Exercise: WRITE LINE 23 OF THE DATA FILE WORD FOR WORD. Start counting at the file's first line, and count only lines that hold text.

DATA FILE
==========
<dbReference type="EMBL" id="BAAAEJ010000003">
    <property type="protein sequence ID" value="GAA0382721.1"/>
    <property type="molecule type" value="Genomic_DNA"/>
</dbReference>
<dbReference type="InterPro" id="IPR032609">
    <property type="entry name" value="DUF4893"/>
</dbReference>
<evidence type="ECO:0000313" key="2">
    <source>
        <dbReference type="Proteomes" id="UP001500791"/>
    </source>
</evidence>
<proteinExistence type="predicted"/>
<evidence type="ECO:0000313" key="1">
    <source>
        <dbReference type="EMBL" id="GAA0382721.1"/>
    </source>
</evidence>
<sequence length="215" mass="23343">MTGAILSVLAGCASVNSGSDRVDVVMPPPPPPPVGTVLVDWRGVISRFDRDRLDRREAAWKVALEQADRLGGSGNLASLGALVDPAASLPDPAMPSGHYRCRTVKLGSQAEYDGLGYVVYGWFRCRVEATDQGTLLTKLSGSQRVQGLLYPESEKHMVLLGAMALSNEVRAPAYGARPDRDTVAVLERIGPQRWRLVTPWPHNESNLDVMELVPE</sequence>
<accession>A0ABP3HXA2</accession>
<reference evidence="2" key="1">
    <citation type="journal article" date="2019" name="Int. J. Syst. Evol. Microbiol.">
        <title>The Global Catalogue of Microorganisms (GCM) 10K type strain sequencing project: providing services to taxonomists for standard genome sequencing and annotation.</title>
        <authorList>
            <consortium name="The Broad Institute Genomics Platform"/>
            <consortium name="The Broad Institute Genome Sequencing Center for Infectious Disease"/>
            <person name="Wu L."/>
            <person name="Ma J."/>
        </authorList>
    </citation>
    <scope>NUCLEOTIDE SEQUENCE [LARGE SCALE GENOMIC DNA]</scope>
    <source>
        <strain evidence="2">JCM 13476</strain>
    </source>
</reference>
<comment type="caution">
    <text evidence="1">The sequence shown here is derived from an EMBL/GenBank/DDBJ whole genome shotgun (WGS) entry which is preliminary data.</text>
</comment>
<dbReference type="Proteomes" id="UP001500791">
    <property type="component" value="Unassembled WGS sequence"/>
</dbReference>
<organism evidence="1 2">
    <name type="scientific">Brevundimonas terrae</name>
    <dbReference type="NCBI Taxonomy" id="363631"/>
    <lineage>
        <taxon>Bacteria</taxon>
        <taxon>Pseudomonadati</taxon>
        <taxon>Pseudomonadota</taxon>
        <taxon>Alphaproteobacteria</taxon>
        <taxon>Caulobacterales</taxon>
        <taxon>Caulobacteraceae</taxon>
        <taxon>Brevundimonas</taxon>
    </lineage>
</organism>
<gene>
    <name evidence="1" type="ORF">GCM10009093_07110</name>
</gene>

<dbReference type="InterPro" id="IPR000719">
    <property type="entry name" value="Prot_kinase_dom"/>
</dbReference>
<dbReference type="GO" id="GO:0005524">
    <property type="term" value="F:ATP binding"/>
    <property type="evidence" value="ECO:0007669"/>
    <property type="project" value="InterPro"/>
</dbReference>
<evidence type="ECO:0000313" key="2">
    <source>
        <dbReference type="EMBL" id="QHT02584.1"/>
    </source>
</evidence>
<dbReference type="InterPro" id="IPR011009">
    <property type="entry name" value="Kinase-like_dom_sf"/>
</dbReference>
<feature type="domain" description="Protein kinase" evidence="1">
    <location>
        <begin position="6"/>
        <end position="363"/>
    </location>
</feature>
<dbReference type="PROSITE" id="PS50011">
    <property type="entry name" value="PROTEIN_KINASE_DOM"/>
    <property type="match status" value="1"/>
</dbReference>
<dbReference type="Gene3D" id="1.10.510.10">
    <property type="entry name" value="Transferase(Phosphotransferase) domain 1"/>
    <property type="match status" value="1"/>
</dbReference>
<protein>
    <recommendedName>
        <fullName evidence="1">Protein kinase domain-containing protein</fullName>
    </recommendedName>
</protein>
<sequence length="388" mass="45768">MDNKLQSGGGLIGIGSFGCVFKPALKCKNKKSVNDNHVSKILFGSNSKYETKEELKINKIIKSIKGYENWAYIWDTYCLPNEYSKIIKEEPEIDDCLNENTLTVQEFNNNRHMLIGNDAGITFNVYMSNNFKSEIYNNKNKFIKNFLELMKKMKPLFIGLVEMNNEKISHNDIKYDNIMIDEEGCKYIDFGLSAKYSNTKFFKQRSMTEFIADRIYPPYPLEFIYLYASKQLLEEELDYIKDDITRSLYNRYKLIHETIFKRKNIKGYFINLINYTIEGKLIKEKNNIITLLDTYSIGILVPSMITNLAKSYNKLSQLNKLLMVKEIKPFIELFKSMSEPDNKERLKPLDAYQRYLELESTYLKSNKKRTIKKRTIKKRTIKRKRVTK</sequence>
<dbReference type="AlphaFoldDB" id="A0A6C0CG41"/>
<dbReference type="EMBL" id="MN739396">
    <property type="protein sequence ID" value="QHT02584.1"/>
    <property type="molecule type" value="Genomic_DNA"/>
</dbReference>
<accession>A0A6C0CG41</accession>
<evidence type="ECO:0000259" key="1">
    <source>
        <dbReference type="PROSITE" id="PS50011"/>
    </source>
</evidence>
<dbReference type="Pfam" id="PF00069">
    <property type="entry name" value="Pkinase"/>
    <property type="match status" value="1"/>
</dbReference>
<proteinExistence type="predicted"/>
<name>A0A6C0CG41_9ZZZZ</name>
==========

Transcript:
        <title>The Global Catalogue of Microorganisms (GCM) 10K type strain sequencing project: providing services to taxonomists for standard genome sequencing and annotation.</title>